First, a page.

The literary effect

Uncharted 3 becomes more epic as its story takes historical and literary turns. Like in the Da Vinci Code, the history of Drake’s travels intersects with Sir Francis Drake’s missing months from his diary. Many have tried to figure out what Drake did during this time, and T. E. Lawrence, the historical figure from the Arab rising and a great archaeologist as well, was among them. Drake finds out that Lawrence was searching for a lost city known as The Atlantis of the Sands, also known as Iram of the Pillars or Ubar — an ancient city destroyed by a natural disaster. Drake’s discoveries on top of what Lawrence knew lead him to France, Syria, and modern-day Yemen. There, he confronts the Rub’ al Khali, the giant desert that appears at the beginning of the game.

It is within the Rub’ al Khali that Drake has his brush with inner madness. As Drake wanders the desert, he hears the villain Marlowe recite lines from T.S. Eliot’s classic poem, The Wasteland. “What are the roots that clutch, what branches grow out of this stony rubbish?” It closes with, “I will show you fear in a handful of dust.”

For me, the passage works particularly well. The Wasteland is artfully woven into three of my favorite works of art of all time: Apocalypse Now, Stephen King’s The Dark Tower series, and now Uncharted 3. The recitation of this passage within a part of the game where nothing is really happening is a creative risk. And it works. It is one of a number of ways — like the use of flashbacks and flash forwards — that the creative team uses to keep things dramatic and fresh for the veteran player.

Game play is what counts

A game is not a travel video or a college English course. Rather, it lives or dies on its game play. Fortunately, Uncharted 3 combines a winning formula from the past. It has cool places to explore, secret passages to find, puzzles to solve, fistfights to win, and lots of gun battles. Each of these activities has to be fun, and they are.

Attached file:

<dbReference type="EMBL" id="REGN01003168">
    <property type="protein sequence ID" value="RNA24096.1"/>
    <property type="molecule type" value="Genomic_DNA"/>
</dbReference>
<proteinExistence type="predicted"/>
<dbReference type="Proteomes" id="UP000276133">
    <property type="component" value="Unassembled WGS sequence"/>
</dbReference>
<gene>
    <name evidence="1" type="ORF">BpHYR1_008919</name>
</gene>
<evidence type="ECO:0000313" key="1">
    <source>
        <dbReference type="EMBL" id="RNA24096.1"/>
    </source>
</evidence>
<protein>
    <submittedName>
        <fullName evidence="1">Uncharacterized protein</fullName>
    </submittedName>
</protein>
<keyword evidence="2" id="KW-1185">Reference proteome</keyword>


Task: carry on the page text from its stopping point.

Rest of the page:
In this game, you don’t always run and gun. You can use cover and stealth to move around the flanks of enemies and take them by surprise. If you sneak up behind an enemy, you tap the square box on the controller. That initiates a melee kill animation where Drake grabs the enemy and silently dispatches him. That square box is used for many different kinds of take-down animations, including slapping a bottle against someone’s head. In the middle of fistfights, you have to mash buttons, using triangles or circles as appropriate to bring down an enemy and initiate a very movie-like ending to the fistfight, like when Drake takes out a monster of a thug using the porcelain cover to a toilet. The thug naturally falls face first into the toilet. In another finishing move, Drake can pull a pin out of a grenade on a rival’s belt and then kick him away so that the enemy blows up.

Drake as a character fits in with the way you play the game. He isn’t a superhero martial artist who can run up walls. He wobbles and gasps as he climbs things, and he even jokes in a self-referential way, as if he realizes he’s inside a game. Drake is much more like an ordinary person thrown into breathtaking landscapes and impossible situations where there is no escape. He can’t stand in the open and shoot. He has to hide in the shadows and use a ruse to defeat someone.